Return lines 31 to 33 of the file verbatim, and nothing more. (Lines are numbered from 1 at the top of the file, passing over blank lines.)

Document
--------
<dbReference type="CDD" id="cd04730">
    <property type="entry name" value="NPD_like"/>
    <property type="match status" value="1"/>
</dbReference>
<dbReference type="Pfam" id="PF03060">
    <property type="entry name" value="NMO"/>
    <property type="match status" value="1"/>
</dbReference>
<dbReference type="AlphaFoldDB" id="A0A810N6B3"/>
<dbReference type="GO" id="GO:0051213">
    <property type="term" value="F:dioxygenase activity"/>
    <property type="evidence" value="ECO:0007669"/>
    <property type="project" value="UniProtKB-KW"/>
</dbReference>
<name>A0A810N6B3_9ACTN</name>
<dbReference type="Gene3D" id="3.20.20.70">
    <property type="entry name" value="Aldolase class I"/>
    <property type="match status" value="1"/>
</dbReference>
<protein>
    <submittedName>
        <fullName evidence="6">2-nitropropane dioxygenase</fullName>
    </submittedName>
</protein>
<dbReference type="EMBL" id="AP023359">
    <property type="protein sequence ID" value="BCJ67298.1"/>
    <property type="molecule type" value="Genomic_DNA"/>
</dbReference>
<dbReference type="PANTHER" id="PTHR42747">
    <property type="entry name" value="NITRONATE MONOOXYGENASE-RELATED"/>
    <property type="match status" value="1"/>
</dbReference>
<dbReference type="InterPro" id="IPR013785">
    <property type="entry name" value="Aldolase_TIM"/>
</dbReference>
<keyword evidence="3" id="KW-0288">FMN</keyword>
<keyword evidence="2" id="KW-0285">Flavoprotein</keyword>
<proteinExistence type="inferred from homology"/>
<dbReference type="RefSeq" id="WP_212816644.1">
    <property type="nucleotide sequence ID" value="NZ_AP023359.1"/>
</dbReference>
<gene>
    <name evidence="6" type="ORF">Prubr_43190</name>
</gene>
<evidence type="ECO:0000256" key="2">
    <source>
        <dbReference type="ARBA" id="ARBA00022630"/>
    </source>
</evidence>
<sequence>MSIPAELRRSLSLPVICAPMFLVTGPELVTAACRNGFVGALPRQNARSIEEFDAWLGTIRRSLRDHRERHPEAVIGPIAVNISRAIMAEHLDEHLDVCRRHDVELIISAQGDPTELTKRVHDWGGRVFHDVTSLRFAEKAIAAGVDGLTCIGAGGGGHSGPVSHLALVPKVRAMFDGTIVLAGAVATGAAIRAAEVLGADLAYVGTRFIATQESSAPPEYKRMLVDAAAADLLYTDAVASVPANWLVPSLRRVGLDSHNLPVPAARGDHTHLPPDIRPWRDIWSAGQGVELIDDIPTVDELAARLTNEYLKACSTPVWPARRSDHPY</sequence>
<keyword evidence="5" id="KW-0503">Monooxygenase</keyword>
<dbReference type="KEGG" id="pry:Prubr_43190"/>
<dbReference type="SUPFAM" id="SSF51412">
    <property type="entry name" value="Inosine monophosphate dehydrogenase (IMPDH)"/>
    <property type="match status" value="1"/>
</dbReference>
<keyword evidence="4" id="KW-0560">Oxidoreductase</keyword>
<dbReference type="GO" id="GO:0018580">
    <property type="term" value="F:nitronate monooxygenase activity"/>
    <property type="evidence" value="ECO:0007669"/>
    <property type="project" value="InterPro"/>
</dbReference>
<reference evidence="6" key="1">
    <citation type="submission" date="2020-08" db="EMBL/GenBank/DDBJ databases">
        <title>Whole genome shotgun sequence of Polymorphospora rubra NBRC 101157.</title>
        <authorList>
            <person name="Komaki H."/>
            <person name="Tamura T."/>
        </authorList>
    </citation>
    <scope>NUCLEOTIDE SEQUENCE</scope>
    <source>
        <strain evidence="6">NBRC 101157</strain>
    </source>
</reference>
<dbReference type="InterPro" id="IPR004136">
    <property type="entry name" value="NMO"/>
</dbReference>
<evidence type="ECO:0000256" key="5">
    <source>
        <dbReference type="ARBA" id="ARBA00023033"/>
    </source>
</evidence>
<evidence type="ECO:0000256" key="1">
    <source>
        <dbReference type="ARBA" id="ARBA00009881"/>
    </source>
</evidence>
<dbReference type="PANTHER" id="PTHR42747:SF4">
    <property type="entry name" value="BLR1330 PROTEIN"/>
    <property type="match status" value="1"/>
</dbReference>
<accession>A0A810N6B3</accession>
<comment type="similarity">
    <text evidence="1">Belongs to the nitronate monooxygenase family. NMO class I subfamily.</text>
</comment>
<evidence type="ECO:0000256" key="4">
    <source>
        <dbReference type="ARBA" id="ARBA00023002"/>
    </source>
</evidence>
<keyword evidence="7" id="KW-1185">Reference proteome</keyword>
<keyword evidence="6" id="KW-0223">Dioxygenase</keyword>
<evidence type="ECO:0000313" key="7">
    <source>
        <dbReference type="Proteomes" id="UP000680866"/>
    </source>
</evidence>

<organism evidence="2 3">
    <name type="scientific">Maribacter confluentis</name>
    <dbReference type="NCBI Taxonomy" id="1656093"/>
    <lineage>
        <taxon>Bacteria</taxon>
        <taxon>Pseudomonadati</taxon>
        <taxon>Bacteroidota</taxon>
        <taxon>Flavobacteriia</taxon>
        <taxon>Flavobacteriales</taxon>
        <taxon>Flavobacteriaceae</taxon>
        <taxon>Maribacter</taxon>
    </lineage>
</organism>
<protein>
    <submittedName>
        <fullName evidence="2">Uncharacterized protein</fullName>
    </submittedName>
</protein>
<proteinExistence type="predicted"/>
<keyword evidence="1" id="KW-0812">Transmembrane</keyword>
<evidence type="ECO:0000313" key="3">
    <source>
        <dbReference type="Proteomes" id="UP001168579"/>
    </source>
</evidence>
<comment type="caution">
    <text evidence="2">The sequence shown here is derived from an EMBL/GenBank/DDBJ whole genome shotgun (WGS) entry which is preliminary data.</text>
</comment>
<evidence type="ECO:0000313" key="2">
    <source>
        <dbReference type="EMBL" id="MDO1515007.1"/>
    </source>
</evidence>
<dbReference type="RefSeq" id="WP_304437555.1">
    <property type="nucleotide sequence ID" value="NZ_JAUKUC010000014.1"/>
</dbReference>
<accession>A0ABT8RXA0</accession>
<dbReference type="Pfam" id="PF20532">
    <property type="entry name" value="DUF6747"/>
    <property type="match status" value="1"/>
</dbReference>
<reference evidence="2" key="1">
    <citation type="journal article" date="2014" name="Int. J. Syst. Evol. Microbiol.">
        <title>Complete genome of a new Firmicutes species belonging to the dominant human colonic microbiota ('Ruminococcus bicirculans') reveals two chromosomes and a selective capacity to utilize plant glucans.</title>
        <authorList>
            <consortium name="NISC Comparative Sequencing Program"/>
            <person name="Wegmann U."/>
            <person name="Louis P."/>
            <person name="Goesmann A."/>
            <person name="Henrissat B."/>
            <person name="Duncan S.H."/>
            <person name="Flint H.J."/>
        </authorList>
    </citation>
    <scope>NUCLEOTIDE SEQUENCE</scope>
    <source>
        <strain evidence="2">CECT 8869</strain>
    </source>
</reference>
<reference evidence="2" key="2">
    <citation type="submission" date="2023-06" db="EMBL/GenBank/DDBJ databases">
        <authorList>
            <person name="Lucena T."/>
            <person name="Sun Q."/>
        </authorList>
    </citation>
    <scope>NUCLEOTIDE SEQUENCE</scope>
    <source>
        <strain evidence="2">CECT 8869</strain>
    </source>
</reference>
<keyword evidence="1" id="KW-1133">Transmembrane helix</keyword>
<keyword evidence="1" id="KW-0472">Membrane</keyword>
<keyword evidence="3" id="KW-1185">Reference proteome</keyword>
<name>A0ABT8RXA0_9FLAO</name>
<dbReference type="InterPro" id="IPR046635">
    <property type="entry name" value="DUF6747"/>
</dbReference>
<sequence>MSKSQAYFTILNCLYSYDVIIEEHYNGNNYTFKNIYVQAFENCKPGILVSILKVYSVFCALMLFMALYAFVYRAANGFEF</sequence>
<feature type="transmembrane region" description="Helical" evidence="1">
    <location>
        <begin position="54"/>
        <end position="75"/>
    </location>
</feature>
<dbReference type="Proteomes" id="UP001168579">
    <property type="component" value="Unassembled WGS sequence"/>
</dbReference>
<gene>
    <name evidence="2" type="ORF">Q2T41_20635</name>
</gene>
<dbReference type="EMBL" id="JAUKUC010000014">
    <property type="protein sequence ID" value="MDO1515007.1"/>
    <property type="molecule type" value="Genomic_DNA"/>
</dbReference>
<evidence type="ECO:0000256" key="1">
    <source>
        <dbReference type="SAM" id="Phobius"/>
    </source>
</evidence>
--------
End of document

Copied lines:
    <property type="match status" value="1"/>
</dbReference>
<dbReference type="InterPro" id="IPR013785">